We learn to write by reading, and so I’d like to share with you some of the works of classical literature that have inspired me as a writer. There’s no better place to start than with the Greek historian Herodotus. Herodotus’ Histories is my favorite book of all time. I re-read Herodotus like some people re-read Tolkien. “The Tale of the Clever Thief” (that’s my own name for it; Herodotus didn’t give that particular story a name of its own) is one of the most delightful parts of the work.
Herodotus is popularly known as the Father of History. He is also known as the Father of Lies. Both titles are appropriate. Herodotus was the first (surviving) author in the western tradition to write about the past in terms of human actions and motivations, not the deeds of gods and heroes. He was also a storyteller who enjoyed spinning a good tale, even if he didn’t think it was true (and some of the things he did think were true are pretty outrageous).
Writers of fiction and writers of history have long had a kinship with each other.
It is a telling fact that Herodotus, founding father of western historiography, saw himself as carrying on the work of Homer, the great epic poet. Herodotus himself has often been accused of being better at spinning a yarn than at getting his facts right, and Homer tells us quite a lot about the real warlords and merchants of his day through his stories of epic battles and heroic wanderings. Fiction and history have always sat at the same table. As a professional historian and an amateur writer, I’ve spent plenty of time thinking about how the two go together.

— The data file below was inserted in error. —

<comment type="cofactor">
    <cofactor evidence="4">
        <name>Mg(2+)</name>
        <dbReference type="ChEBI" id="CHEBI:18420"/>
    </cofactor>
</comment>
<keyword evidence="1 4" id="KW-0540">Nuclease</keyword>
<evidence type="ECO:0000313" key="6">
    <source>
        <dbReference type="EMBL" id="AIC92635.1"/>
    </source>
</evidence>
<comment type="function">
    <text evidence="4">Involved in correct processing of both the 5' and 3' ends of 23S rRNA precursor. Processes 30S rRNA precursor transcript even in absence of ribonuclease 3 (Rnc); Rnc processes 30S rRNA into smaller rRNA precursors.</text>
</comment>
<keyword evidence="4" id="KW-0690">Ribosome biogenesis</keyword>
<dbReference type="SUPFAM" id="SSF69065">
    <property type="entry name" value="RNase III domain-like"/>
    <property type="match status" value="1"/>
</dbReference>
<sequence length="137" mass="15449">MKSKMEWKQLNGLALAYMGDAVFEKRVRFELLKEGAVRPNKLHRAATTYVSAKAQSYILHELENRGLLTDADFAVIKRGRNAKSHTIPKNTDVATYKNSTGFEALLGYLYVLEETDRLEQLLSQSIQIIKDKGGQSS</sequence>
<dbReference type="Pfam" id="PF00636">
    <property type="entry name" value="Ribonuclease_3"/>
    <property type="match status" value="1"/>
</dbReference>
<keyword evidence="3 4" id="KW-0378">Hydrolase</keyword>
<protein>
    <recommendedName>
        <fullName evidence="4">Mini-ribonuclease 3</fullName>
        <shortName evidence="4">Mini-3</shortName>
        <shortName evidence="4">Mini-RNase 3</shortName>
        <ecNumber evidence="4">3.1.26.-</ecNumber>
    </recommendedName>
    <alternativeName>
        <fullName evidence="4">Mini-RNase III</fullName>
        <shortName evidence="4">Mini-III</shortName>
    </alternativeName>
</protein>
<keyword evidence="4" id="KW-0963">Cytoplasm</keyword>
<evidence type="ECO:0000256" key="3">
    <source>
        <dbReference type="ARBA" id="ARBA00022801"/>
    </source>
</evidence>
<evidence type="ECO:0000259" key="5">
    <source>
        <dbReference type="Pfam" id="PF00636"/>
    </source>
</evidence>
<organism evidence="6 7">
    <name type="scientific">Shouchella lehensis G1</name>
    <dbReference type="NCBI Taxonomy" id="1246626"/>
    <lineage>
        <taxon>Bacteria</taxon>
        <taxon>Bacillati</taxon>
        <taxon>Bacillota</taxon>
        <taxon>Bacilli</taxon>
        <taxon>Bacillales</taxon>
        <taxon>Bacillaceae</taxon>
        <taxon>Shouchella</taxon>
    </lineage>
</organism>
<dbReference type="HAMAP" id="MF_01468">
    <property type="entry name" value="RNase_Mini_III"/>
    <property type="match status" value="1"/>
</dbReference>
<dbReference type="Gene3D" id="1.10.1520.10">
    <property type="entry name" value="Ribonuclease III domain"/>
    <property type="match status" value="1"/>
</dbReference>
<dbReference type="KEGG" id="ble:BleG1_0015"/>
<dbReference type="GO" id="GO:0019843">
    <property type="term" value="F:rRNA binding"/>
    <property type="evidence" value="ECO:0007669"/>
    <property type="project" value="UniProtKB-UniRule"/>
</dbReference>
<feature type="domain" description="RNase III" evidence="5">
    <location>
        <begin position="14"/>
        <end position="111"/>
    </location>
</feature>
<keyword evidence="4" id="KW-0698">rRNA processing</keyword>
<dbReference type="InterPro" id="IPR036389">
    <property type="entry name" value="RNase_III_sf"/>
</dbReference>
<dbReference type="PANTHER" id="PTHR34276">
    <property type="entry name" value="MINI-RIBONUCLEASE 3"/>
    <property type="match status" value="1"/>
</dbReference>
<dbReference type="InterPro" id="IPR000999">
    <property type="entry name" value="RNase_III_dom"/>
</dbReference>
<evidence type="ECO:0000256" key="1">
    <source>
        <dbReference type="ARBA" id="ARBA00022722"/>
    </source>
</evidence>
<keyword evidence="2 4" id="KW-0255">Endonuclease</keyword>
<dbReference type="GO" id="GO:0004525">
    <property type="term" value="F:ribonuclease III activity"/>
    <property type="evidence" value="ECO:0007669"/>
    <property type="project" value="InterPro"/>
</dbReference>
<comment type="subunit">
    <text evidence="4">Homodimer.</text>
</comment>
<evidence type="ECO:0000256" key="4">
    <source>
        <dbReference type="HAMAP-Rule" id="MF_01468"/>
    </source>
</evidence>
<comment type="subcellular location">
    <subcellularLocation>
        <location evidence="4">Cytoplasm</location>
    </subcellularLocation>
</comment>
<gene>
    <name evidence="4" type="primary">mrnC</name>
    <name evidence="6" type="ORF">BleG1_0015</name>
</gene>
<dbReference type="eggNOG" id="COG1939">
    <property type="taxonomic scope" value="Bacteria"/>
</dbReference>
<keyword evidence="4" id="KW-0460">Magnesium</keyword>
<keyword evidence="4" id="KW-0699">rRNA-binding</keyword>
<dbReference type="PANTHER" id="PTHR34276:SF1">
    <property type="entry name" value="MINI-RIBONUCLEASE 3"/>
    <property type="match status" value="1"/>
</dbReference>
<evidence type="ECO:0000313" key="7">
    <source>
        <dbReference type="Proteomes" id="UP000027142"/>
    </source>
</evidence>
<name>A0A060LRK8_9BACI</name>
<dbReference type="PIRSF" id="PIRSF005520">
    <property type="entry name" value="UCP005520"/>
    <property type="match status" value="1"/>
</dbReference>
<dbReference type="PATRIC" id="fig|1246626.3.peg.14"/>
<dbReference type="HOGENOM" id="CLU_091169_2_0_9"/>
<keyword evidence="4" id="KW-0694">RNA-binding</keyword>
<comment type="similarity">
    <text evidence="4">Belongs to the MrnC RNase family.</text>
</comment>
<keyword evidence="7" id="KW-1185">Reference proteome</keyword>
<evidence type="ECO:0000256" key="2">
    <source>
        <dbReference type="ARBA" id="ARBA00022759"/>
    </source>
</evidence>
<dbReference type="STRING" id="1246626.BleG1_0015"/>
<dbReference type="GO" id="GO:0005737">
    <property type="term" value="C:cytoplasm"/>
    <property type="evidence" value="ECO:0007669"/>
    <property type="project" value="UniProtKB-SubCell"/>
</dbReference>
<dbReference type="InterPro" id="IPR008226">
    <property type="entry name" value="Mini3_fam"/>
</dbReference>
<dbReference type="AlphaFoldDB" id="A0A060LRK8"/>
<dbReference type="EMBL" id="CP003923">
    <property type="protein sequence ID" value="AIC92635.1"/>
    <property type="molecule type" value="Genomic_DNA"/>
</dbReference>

Writing fiction means imagining people and worlds that do not exist. That, in its essence, is also what the study of history is about. Now, historians must keep our imaginations grounded in testable evidence and rational argument, but all those facts add up to nothing without imagination. We will never shadow the emperor’s agents as they crept the back streets of Rome sniffing out agitators, or break bread with a gang of workers in the shadow of a half-built pyramid and listen in to their work-camp gossip, or watch over Confucius’ shoulder as one petty, corrupt, minor official after another slowly drove him to consider whether there could be a better way to live. Those people and the times they lived in are gone, and if we are to make any sense of the evidence they left behind we must try to imagine the worlds in which they lived.